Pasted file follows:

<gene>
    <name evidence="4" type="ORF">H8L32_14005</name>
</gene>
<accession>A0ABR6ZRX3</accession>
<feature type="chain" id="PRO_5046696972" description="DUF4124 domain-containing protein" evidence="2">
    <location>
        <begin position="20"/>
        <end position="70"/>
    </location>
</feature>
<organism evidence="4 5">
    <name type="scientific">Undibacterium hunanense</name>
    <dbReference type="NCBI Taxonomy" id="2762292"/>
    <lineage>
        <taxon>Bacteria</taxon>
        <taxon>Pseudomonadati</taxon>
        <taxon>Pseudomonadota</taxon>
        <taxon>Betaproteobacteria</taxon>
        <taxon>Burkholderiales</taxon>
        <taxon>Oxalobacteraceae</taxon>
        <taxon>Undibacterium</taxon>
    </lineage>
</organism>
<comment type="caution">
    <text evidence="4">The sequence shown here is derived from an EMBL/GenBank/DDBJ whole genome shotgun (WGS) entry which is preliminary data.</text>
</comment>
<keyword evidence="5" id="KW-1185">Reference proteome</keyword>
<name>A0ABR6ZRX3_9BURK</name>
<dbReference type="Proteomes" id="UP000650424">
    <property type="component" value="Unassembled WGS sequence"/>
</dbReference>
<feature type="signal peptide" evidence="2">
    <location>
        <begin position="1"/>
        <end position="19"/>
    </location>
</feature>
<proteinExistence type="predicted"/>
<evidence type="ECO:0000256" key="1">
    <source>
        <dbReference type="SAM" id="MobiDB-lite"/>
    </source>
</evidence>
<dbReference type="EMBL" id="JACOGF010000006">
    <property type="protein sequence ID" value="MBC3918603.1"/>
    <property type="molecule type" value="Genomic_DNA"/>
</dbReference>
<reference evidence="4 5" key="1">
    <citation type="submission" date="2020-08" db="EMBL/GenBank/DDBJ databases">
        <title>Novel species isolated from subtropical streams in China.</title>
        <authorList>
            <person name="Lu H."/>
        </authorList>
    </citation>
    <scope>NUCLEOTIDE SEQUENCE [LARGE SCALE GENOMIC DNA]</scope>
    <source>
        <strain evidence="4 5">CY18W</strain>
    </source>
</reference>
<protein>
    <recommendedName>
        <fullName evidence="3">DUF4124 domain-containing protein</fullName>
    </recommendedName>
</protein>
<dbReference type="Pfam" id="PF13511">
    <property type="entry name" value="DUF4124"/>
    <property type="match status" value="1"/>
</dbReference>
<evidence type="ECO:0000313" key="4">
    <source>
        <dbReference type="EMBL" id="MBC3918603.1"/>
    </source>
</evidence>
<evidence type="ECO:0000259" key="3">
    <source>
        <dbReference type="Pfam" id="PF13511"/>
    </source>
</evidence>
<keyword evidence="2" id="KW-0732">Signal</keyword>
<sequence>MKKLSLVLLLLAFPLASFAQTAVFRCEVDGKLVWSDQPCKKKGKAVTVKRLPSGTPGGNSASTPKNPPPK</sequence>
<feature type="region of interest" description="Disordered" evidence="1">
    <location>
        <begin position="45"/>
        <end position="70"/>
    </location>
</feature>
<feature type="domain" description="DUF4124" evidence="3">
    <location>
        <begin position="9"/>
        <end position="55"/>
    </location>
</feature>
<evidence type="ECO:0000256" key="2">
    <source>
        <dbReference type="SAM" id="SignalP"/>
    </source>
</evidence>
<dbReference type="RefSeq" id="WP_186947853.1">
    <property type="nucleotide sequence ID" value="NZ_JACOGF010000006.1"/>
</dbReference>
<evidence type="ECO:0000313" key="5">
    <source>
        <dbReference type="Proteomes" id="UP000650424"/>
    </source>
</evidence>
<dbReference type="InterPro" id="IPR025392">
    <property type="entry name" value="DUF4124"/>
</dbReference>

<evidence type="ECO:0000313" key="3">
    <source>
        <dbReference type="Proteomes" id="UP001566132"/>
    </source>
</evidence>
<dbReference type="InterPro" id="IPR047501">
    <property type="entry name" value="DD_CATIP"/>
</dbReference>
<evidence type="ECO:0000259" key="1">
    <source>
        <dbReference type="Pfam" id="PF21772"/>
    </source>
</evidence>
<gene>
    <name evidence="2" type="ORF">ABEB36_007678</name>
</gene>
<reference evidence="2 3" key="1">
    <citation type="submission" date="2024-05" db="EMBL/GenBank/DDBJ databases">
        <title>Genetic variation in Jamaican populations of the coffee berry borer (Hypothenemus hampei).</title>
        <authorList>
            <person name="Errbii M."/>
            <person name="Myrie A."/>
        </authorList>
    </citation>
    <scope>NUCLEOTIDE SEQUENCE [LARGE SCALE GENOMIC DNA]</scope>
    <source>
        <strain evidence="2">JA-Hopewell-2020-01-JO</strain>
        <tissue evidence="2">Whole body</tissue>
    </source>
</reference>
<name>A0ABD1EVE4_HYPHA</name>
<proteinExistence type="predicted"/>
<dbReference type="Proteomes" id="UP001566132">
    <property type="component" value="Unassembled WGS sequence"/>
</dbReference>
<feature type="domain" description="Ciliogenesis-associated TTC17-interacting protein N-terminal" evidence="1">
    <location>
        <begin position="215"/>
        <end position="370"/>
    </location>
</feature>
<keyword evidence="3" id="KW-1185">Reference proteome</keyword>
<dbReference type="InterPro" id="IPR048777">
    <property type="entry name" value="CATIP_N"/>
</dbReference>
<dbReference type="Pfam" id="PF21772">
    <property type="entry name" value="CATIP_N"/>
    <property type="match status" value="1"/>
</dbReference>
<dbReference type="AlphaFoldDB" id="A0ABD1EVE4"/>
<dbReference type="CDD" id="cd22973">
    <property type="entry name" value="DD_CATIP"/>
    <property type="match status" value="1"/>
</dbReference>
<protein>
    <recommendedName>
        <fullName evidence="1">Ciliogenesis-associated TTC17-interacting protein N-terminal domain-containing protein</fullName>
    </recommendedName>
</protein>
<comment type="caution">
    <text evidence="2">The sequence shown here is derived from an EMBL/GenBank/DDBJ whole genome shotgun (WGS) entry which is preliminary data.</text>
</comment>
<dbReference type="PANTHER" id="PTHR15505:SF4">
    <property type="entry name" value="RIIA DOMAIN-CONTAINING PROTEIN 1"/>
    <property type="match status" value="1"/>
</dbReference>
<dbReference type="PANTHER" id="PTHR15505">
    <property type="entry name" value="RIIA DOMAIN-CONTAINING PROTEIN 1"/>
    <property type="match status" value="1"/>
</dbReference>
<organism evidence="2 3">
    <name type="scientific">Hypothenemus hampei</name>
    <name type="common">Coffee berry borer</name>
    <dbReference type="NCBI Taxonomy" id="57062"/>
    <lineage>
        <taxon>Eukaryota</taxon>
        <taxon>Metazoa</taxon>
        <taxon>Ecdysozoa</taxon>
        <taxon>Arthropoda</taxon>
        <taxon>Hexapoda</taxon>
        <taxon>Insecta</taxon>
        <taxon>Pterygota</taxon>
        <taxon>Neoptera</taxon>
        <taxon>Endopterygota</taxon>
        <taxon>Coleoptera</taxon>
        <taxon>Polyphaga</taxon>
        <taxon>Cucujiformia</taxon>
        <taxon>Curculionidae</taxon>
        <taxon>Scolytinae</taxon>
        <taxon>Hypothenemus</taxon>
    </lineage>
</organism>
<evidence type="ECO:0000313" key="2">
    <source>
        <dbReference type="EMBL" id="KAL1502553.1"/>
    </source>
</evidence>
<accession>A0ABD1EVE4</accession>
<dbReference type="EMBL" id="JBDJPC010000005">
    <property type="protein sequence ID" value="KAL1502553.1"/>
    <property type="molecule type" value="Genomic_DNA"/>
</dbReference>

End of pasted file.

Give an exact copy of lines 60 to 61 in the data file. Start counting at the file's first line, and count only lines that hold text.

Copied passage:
<protein>
    <recommendedName>